the first World War, with many of its trainees shipped
to the battlefields of Europe not long after their
At the commemorations
on ANZAC Day organised by the Takapau RSA, keynote
speaker retired Brigadier Roger Mortlock (pictured)
acknowledged that New Zealand was not well prepared
for war, and the Oruawharo training camp was less than
ideal preparation for the horrific realities of war
that awaited the New Zealand Army.
“It was a grand
experiment by a deeply inexperienced army. The level
of military knowledge, in New Zealand, was so low that
they ‘borrowed’ instructors from the British Army
at a ratio of one British instructor to about every
100 New Zealanders,” he told the crowd.
“Of course, these
borrowed instructors were unlikely to have realised
that the machine gun had come of age and was to be
King of the Battlefield causing, before the war was
over, millions of casualties.”
Owner of Oruawharo
Peter Harris says there was a large turnout at the
service, and was honoured for it to be held on his
Category I registered property.
“The service at our
property shows there is increased interest in the
history of Takapau and the importance of ANZAC by the
people of Central Hawke’s Bay.”
A taonga gifted to a
Ngapuhi rangatira in recognition of his mana and power
is coming home.
An engraved silver
medal, given by Governor King of New South Wales to
rangatira Te Pahi of the Bay of Islands in 1806, went
under auction in Australia recently and was purchased
by Te Papa and the Auckland War Memorial Museum.
“The medal is an
extremely important artefact associated with a very
early high-level interaction between Maori and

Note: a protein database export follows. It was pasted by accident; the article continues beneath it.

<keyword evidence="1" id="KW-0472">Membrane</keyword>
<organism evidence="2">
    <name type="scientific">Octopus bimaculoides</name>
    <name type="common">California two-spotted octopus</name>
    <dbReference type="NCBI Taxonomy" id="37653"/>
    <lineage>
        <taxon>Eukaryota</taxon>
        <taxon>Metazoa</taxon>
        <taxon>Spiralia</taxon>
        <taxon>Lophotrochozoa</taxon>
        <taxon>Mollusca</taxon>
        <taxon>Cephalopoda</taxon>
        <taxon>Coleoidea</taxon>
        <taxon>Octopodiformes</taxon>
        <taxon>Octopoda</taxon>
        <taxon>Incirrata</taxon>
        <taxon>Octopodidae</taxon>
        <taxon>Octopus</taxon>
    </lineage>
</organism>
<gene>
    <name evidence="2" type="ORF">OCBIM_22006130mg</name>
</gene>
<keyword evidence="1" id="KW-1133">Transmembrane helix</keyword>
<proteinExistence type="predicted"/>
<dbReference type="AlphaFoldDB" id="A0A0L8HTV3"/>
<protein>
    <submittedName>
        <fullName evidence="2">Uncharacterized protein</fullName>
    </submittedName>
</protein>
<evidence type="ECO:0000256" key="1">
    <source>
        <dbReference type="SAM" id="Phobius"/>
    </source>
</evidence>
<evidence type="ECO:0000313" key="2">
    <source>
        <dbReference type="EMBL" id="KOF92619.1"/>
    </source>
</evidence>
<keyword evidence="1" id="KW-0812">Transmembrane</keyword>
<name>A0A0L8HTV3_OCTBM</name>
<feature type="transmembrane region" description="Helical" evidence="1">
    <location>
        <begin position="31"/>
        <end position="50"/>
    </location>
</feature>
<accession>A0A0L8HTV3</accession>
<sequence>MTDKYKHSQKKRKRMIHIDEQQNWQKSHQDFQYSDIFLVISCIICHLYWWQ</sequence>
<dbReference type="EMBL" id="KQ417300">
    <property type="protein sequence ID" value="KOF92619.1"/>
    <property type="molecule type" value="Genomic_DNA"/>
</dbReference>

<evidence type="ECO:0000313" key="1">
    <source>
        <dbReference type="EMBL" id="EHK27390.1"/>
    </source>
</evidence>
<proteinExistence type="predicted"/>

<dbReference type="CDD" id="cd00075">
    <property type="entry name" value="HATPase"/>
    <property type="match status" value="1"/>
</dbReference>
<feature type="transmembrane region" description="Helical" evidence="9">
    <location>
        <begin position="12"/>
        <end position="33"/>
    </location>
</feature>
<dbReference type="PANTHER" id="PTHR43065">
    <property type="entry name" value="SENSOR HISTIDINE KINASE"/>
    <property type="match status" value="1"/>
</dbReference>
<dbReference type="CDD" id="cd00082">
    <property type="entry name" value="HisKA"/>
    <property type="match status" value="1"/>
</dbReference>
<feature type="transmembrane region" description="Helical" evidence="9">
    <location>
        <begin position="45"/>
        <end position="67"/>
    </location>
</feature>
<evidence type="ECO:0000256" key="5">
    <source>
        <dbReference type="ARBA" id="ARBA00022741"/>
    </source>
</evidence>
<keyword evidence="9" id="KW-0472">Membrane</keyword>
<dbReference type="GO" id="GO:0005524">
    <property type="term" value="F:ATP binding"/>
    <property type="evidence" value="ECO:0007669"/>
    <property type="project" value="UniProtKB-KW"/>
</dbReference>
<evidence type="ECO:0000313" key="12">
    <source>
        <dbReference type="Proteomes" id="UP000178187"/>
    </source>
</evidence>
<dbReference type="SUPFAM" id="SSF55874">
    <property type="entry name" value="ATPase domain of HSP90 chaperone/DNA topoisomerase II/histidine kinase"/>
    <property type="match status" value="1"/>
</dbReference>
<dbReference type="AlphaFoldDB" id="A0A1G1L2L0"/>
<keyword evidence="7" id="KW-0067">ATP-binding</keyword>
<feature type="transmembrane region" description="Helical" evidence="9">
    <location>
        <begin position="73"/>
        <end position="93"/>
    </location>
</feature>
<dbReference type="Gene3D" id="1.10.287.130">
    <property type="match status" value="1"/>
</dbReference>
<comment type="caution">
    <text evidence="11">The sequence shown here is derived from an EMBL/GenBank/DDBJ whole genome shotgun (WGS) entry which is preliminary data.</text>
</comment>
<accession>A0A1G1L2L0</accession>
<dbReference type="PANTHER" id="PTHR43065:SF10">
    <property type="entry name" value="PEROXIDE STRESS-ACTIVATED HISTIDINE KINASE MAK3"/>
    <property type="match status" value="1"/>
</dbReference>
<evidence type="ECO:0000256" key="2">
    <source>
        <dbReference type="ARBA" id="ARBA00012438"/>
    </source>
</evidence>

Pakeha,” says Heritage New Zealand’s Northland
Area Manager, Bill Edwards.
Te Pahi – an
entrepreneurial rangatira, who sought out the Governor
with a view to pursuing commercial and other
opportunities with the British – was the first
significant Maori leader to visit New South Wales.
The Governor –
mindful of the fact that Te Pahi lived at a safe
anchorage often used by English, French and American
whaling ships – was keen to convince Te Pahi that an
association with Europeans would bring many benefits.
“Governor King gave
the medal to Te Pahi in 1806, when he and his four
sons stayed with King at Government House during a
three-month stay,” says Bill.
King also presented Te
Pahi with other gifts including iron tools, livestock,
seeds and even a small prefabricated house to erect in
a safe place for the use of European visitors to the
Bay of Islands.
While he was in New
South Wales, Te Pahi also met Rev Samuel Marsden who
was so impressed by his “strong and comprehensive
mind” that he began to plan the establishment of a
Church Missionary Society mission under Te Pahi’s
protection at Hohi.
“December this year
marks the 200th anniversary of the foundation of the
mission at Hohi, so the return of the medal to New
Zealand is perfect timing,” says Bill.
Sadly, Te Pahi never
saw the establishment of the mission. Te Pahi died
from wounds suffered in fighting between his people
and those of Whangaroa as a result of the Boyd
affair, in which the ship was attacked as utu for the
mistreatment of Te Ara, a local rangatira who had been
a member of the Boyd’s crew – and for
which Te Pahi had been mistakenly blamed.
“Te Pahi so
impressed the British with his keenness for trade and
his shrewdness in all respects that, despite the Boyd